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Volume 12: Pages 649-661, 1999
The Electron as a Four‐Dimensional Helix of Spin‐1/2 Symmetry
Horace R. Drew
125 Charles Street, Putney 2112, New South Wales, Australia
The structure of an electron is discussed here in terms of an object of finite size near 10−13m, which moves internally or “spins” at speed c as a doubly rotating, four‐dimensional helix. While some might object to such a model on principle because they imagine the world to be made of three dimensions of space and a separate dimension of time, it seems as if a four‐dimensional model for the electron, which is continuous through time, can explain many of its properties that otherwisecould not be clearly understood. For example, an electron by this scheme will repel itself electrically by 1/137 of mc2 across the helix through space, or by 1/(137 × 2 π) of mc2 along the helix through time. The first small self‐energy explains why any electron should show a finite probability to emit or absorb light as 1/137. The second small self‐energy explains why any electron should show an anomalous magnetism of 1 + 1/(137 × 2π). Furthermore, due to its symmetry of spin 1/2, a four‐dimensional electron will move internally with twice the radius about its magnetic versus electrical axes, to give twice the magnetism or g = 2. Several other models are also considered in terms of their relative degree of agreement with experiment. Lastly, the general plausibility of finite models for the electron is discussed in terms of an “intrinsic” rather than a “light‐signal” view of special relativity.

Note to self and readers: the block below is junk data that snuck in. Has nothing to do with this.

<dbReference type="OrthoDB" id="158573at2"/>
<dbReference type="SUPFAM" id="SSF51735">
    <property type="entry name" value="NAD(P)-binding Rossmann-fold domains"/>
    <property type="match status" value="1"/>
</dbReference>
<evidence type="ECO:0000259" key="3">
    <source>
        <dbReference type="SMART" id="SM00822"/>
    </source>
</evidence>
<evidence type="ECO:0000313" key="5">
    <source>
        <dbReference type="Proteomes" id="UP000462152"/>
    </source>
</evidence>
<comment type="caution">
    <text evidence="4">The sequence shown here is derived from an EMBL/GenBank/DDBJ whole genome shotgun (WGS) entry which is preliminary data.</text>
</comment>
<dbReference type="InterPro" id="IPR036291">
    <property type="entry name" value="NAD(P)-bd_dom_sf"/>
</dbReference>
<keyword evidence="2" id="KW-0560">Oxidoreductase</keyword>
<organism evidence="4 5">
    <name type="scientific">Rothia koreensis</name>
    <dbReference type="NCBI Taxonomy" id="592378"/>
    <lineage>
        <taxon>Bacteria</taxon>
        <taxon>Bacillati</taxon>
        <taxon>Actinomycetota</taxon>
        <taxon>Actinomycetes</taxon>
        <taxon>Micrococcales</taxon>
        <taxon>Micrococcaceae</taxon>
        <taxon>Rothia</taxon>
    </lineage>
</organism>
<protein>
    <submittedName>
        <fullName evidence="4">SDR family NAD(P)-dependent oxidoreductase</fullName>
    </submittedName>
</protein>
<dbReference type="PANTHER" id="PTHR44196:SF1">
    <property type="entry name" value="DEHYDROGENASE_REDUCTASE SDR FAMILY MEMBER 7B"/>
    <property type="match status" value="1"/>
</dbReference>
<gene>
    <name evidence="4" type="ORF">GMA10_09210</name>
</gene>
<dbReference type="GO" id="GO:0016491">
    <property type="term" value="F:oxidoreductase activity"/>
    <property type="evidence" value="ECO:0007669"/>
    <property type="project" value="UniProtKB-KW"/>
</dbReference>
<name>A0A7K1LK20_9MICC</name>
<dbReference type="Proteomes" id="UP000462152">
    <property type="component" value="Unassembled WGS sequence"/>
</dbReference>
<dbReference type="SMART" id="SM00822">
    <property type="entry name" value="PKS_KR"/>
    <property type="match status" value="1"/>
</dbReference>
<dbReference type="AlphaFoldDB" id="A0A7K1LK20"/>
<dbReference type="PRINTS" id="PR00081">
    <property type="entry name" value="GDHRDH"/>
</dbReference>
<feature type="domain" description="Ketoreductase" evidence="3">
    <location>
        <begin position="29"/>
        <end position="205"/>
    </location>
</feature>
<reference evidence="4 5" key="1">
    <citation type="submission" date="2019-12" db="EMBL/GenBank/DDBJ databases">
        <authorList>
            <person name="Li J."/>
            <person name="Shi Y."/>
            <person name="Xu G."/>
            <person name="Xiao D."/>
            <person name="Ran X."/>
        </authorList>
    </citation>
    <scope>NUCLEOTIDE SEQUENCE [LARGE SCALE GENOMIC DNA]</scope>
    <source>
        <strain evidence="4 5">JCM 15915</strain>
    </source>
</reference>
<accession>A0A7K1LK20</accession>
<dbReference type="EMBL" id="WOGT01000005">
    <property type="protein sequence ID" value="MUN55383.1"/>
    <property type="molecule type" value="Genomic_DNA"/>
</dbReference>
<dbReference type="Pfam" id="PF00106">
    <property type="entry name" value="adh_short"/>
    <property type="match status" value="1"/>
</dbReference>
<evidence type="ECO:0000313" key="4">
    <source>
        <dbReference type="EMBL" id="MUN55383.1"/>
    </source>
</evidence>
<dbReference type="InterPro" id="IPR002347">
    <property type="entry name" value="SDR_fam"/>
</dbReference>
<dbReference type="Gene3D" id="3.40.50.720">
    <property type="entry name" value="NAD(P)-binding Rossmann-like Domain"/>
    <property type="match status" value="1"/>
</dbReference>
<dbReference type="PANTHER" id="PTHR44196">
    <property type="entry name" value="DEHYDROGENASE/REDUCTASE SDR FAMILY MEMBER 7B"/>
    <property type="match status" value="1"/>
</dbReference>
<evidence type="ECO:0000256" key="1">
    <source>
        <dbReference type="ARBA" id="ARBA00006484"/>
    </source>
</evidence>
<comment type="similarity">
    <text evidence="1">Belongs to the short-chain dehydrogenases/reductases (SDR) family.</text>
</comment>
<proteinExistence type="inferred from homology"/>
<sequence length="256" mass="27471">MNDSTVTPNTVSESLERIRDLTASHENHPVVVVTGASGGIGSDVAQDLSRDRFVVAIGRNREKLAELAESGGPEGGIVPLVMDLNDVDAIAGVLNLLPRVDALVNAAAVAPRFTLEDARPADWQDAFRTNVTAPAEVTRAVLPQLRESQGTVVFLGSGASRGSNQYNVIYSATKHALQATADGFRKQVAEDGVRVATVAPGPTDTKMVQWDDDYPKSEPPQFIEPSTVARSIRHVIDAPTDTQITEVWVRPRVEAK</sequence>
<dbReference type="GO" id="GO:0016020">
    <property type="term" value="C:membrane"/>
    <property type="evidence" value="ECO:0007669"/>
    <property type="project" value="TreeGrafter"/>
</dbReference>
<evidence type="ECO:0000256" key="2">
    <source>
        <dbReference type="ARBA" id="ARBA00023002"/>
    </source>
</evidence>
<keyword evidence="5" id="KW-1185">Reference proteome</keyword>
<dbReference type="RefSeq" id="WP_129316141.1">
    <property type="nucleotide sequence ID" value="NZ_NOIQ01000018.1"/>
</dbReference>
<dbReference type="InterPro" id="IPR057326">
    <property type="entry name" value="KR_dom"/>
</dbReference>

Keywords: electron structure, four‐dimensional helix, counting time by spin, intrinsic versus light‐signal relativity, finite electrical self‐repulsions, spin‐1/2 symmetry, problems with Lorentz covariance
Received: February 27, 1998; Published online: December 15, 2008